Fingerprints are not the only biometric traits that set individuals apart. Each person’s walking gait is unique—and it can serve not only as an identifier but also as an indicator of mood and health. A team of researchers has developed remote sensors that analyze footsteps by measuring tiny floor vibrations. They used this technology to identify specific individuals walking through a building and to test a new method of hands-off wellness monitoring.
The way you walk is “a very unique signature of yourself,” says Hae Young Noh, who performed the research as a civil and environmental engineer at Carnegie Mellon University. Gait can reveal “who you are, where you are, what kinds of activities you’re doing, or even your cognitive state.” If hardware sensors detect a pattern of footsteps, software can analyze them to verify an individual’s identity.
And walking patterns can provide more than a simple ID. If somebody starts placing more weight on one side or another, for example, the change in balance might indicate a neurological problem. This information could help doctors monitor seniors and other at-risk people who want to live independently: tracking subjects’ gait could keep tabs on health without directly impinging on their space.
To measure this data-rich signature, Noh, along with electrical and computer engineer Pei Zhang of Carnegie Mellon and their colleagues, wanted to develop portable footstep sensors that would work remotely. The scientists took advantage of the fact that typical walls and floors pick up even faint vibrations from activity in the space they contain.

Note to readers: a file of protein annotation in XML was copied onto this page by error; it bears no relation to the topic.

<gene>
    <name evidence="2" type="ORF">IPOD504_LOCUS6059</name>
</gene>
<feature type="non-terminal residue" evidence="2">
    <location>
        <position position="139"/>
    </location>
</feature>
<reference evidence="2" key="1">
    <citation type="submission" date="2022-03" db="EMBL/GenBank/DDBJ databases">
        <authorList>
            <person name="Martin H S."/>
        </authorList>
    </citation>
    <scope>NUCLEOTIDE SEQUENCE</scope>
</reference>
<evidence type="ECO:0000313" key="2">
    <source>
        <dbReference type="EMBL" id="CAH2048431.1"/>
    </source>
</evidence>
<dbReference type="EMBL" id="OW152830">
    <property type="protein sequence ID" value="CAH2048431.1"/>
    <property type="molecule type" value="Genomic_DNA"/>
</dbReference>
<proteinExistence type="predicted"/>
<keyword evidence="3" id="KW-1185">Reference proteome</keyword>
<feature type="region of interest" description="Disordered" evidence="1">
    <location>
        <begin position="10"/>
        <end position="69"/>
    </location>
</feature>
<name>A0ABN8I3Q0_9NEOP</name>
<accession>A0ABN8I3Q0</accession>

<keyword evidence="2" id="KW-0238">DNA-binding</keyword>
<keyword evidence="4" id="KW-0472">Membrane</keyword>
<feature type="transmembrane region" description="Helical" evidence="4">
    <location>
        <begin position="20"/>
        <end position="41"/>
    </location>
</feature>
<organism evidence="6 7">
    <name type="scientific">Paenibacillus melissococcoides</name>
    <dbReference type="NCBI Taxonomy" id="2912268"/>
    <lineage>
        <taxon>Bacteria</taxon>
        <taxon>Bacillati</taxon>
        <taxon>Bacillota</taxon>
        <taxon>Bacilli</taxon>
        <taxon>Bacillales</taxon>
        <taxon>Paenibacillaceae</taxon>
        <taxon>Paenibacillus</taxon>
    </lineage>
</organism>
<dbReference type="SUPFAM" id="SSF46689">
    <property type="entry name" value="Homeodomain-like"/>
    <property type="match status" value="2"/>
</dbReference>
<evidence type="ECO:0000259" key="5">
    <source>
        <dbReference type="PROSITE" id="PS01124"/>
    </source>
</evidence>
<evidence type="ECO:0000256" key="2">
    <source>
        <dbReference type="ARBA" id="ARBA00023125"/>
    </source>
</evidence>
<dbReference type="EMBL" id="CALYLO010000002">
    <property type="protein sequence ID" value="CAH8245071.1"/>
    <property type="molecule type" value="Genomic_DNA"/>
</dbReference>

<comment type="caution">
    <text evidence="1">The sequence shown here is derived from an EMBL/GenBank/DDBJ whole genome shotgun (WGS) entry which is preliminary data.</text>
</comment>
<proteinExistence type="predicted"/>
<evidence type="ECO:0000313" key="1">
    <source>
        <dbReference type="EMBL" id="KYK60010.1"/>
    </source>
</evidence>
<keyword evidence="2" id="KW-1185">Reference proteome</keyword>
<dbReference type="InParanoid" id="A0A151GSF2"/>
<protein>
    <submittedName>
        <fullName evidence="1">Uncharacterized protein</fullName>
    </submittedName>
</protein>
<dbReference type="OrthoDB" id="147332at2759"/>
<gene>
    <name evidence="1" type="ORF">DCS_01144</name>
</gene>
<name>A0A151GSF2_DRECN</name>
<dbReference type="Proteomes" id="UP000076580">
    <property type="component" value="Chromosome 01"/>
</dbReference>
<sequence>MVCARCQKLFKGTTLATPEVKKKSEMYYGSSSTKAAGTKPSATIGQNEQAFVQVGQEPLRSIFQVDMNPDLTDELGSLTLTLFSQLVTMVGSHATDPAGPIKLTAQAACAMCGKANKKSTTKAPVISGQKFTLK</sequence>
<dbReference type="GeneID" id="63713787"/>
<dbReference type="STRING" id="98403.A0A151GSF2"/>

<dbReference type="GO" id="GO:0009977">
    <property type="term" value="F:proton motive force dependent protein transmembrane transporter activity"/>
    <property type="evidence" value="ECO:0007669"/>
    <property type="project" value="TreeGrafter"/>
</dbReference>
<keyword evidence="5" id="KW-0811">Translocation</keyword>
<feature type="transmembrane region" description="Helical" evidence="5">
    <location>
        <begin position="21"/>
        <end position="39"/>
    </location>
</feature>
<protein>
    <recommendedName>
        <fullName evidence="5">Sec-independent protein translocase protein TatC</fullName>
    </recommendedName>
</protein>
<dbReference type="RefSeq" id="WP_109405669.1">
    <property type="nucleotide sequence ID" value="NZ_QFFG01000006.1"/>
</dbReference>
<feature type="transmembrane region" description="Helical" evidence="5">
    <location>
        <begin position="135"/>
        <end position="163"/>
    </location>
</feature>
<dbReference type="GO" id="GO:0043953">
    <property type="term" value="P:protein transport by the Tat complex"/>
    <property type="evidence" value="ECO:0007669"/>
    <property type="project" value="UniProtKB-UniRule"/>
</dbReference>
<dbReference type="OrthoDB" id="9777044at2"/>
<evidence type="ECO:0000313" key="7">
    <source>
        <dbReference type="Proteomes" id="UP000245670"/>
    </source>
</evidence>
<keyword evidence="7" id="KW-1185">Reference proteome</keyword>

Sensing vibrations from a mere foot-step requires extremely sharp detectors. “To give you an idea of how sensitive our sensors are: when you sit in the chair a meter away, we put the sensor on the ground,” Zhang says, and “we can sense your heartbeat.”
The ability to conduct this kind of monitoring raises obvious privacy concerns, and the researchers suggest their technology should be used only for consensual health care applications. Such monitoring systems, they note, can help caregivers who need to know when elderly people might be likely to fall. They could also alert children’s hospitals to symptoms of chronic diseases, such as muscular dystrophy, as early as possible. The developers contend that in such cases, footstep sensors would preserve privacy better than, say, a camera.
“This was actually created because of the privacy concerns of the other type of monitoring mechanisms,” Zhang says. And in health-related scenarios, he adds, “I’m willing to trade off a little bit of my data to prevent falls and to detect diseases.”
from Scientific American July, 2020